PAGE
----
Medicare is a popular health insurance program that aims to lower the cost of health care for Americans 65 and older or who have specific disabilities and health conditions. As popular and successful as this program is, there are still many out-of-pocket costs that you have to pay. Since these costs can add up quickly, people usually choose one of two products to help reduce and cap these costs. Medicare Advantage is one option, and Medicare Supplement Insurance is the other. Medicare Supplement Insurance is the elder statesman of private Medicare insurance plans. This guide will review all the details of these plans, including the options available, eligibility requirements, and enrollment windows.

The History of Medigap Plans

Medicare Supplement plans, which are also called Medigap plans, have been around as long as the Original Medicare program – since 1966. They were specifically designed to help cover the “gaps” in Original Medicare. These are the areas where you are expected to pay out of pocket, and they include:

  • Part A deductible
  • Part A co-insurance
  • Part B deductible
  • Part B co-insurance
  • Part B excess charges
  • Emergency foreign travel coverage

Since some of these gaps are avoidable, for instance, excess charges or foreign emergency travel, insurance companies offer different types of Medigap coverage. These types are known as plans, and they are standardized by law in 47 states. The other three states have their own rules but the same principles. There are currently ten standardized Medigap plans, and they are identified by a letter: A, B, C, D, F, G, K, L, M, and N. Each one of these plans covers a slightly different mix of your out of pocket costs. This allows you a lot of choice and flexibility since one size doesn’t fit all. Even though there are ten standardized plans, three are more popular than others: Plans F, G, and N. We will review these three in detail.

Medigap Plan F

This is the most comprehensive plan available. It covers all of the gaps in Original Medicare. It will pay 100% of your out-of-pocket costs for every Medicare-covered service or procedure from “day one.” There are no deductibles. It also provides emergency coverage outside the United States. It will cover up to 80% of the cost. This plan is no longer available to new Medicare Beneficiaries. If you become eligible for Medicare after December 31, 2019, you can’t enroll in this plan. However, if you were eligible before then, you will always have the right to enroll in Plan F, even if you delayed your actual enrollment into Medicare Part B after December 31, 2019 (probably because you were still working).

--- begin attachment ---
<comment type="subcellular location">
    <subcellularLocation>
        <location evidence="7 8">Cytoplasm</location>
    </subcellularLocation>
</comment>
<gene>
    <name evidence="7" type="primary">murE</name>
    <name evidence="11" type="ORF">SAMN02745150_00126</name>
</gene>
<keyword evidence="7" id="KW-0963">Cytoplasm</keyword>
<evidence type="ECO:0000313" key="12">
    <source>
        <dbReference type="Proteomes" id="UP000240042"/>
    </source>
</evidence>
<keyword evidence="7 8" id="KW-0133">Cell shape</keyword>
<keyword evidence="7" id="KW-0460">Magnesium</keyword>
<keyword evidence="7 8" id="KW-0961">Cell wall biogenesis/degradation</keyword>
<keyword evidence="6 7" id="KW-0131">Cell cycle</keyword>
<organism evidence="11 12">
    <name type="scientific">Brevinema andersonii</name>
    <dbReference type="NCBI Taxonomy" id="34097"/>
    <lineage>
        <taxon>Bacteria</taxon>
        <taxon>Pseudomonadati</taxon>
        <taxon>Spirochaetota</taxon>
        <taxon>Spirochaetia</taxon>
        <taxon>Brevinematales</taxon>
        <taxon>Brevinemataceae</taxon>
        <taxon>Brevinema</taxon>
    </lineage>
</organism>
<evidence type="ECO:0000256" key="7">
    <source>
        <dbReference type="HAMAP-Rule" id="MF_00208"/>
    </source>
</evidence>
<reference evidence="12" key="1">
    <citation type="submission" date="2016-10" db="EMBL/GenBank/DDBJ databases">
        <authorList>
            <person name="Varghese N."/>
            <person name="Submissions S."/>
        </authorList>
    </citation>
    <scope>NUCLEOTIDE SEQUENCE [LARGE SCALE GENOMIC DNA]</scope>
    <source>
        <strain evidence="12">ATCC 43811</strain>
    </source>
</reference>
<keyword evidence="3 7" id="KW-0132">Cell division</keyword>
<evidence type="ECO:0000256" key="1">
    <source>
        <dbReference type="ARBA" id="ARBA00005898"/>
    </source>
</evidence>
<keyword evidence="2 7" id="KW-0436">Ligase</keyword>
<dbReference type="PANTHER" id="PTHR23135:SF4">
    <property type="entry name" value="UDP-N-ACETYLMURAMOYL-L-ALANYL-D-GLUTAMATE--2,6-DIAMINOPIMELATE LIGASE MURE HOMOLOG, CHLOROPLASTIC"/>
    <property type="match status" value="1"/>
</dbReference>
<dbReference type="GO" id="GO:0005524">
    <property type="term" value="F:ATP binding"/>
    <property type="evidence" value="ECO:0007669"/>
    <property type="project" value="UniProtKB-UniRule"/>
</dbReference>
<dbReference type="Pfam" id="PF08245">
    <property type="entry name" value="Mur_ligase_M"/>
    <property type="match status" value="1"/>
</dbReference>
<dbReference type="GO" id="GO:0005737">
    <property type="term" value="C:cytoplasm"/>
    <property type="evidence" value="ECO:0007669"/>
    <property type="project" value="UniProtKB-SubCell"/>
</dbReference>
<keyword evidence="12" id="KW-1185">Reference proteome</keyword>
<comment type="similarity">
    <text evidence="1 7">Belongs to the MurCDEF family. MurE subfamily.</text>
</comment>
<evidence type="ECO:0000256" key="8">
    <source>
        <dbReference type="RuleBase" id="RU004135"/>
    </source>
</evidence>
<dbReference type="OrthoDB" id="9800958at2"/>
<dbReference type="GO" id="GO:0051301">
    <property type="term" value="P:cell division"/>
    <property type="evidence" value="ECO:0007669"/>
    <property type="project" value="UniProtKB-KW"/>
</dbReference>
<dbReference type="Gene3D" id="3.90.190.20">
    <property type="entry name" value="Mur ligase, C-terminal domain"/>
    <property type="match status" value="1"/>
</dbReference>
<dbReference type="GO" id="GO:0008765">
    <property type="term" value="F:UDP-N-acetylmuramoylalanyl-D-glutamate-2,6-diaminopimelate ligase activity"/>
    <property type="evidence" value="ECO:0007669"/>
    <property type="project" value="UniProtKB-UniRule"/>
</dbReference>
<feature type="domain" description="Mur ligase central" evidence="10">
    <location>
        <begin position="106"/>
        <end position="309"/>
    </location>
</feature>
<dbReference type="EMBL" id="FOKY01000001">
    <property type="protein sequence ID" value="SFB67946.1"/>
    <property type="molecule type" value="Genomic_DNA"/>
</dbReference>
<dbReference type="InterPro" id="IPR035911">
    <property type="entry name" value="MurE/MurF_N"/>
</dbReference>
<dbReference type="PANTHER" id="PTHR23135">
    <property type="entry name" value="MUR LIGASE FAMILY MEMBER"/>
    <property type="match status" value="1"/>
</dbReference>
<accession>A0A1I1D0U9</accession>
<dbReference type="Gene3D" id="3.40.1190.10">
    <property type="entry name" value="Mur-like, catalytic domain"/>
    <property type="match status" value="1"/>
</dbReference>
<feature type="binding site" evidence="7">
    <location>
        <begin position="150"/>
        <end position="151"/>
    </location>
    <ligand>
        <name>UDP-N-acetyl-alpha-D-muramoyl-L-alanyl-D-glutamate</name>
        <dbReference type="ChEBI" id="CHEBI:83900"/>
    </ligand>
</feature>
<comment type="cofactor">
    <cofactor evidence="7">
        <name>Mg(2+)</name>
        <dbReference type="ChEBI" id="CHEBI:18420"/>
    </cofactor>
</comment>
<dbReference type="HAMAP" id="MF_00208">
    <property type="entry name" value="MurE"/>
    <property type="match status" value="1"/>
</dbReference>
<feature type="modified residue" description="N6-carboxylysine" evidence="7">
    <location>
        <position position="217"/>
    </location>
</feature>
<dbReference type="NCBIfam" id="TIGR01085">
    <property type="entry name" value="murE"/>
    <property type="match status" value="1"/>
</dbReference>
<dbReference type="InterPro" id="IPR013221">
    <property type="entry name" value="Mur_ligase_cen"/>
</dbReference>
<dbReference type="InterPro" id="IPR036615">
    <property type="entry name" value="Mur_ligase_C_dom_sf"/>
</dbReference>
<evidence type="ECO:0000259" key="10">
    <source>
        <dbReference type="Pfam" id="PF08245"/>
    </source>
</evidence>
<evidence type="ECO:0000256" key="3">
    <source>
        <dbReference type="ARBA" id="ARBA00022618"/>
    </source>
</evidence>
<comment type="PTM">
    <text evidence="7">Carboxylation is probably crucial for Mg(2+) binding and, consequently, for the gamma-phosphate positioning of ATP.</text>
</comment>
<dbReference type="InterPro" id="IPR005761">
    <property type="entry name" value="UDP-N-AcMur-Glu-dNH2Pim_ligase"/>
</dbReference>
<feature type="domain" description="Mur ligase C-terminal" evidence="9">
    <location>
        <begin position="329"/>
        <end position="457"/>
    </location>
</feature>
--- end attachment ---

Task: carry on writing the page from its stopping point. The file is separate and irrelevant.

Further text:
Medigap Plan G

This is now the most comprehensive Medicare Supplement plan available. It is essentially the replacement for Plan F. Every Medicare-eligible person can enroll in Plan G, including those who became eligible before December 31, 2019; those beneficiaries have a choice between Plan F and G. The only gap in Medicare that Plan G doesn’t cover is the Part B deductible. You have to meet the Part B deductible when you have Plan G each year. Once you’ve done that, the plan will cover all of your out-of-pocket costs, just like Plan F. Plan G also provides coverage for emergencies outside the United States

Medigap Plan N

Plan N works differently than Plans F and G. It is a little more complicated. Still, it works more like traditional health insurance in that you will pay some co-payments with Plan N. Specifically; you will pay up to $20 when you see Part B providers and up to $50 if you visit the emergency room. If you are admitted to the hospital, the $50 co-payment is waived. The other difference is that Plan N doesn’t cover Part B excess charges, which means that this is slightly less comprehensive than Plan G. However, excess amounts are pretty rare; they’re also avoidable, so many people aren’t worried about leaving this gap open. People often choose Plan N because it usually has a lower monthly premium than Plan F or G. It is considered a good value. In addition, Plan N also covers you for emergencies when you’re traveling internationally.

When is the best time to enroll in Medigap Plans?​

We’ve just seen that you usually have to be at least 65 years old to enroll in a Medigap plan. While you can theoretically enroll in one at any time at or after age 65, there is an ideal time to do so. The best time to enroll in Medicare Supplement Insurance is during your Medigap Open Enrollment period. This enrollment period lasts for six months and begins when you are BOTH:

  • Enrolled in Part B, and
  • 65 years old or older